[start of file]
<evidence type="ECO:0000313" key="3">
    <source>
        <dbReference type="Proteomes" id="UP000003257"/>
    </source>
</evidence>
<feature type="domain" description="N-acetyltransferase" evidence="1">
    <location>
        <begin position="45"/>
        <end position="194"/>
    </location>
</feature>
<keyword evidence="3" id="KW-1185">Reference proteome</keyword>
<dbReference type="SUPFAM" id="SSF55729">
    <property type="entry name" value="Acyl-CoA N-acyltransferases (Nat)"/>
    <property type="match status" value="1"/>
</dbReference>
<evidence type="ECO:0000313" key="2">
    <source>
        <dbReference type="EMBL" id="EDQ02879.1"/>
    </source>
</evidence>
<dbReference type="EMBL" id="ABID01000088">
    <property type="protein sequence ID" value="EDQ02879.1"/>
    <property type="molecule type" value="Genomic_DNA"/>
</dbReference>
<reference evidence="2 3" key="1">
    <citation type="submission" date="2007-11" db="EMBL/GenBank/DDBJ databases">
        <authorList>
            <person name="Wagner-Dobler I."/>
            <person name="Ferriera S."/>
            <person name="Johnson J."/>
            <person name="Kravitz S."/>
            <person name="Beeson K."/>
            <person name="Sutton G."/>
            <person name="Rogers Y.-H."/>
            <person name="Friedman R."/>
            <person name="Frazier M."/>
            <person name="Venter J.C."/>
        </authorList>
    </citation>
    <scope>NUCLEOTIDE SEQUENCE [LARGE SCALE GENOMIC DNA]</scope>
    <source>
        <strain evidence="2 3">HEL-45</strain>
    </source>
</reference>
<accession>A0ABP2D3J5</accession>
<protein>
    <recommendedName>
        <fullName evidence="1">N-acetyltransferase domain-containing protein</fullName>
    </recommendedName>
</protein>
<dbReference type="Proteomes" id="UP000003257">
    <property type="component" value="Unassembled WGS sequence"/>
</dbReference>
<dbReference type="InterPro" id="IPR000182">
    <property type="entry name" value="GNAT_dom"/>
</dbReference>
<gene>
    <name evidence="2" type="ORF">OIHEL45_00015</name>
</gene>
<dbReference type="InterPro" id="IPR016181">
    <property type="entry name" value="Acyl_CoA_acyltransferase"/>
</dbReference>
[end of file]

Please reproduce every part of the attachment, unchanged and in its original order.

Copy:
<evidence type="ECO:0000313" key="3">
    <source>
        <dbReference type="Proteomes" id="UP000003257"/>
    </source>
</evidence>
<feature type="domain" description="N-acetyltransferase" evidence="1">
    <location>
        <begin position="45"/>
        <end position="194"/>
    </location>
</feature>
<keyword evidence="3" id="KW-1185">Reference proteome</keyword>
<dbReference type="SUPFAM" id="SSF55729">
    <property type="entry name" value="Acyl-CoA N-acyltransferases (Nat)"/>
    <property type="match status" value="1"/>
</dbReference>
<evidence type="ECO:0000313" key="2">
    <source>
        <dbReference type="EMBL" id="EDQ02879.1"/>
    </source>
</evidence>
<dbReference type="EMBL" id="ABID01000088">
    <property type="protein sequence ID" value="EDQ02879.1"/>
    <property type="molecule type" value="Genomic_DNA"/>
</dbReference>
<reference evidence="2 3" key="1">
    <citation type="submission" date="2007-11" db="EMBL/GenBank/DDBJ databases">
        <authorList>
            <person name="Wagner-Dobler I."/>
            <person name="Ferriera S."/>
            <person name="Johnson J."/>
            <person name="Kravitz S."/>
            <person name="Beeson K."/>
            <person name="Sutton G."/>
            <person name="Rogers Y.-H."/>
            <person name="Friedman R."/>
            <person name="Frazier M."/>
            <person name="Venter J.C."/>
        </authorList>
    </citation>
    <scope>NUCLEOTIDE SEQUENCE [LARGE SCALE GENOMIC DNA]</scope>
    <source>
        <strain evidence="2 3">HEL-45</strain>
    </source>
</reference>
<accession>A0ABP2D3J5</accession>
<protein>
    <recommendedName>
        <fullName evidence="1">N-acetyltransferase domain-containing protein</fullName>
    </recommendedName>
</protein>
<dbReference type="Proteomes" id="UP000003257">
    <property type="component" value="Unassembled WGS sequence"/>
</dbReference>
<dbReference type="InterPro" id="IPR000182">
    <property type="entry name" value="GNAT_dom"/>
</dbReference>
<gene>
    <name evidence="2" type="ORF">OIHEL45_00015</name>
</gene>
<dbReference type="InterPro" id="IPR016181">
    <property type="entry name" value="Acyl_CoA_acyltransferase"/>
</dbReference>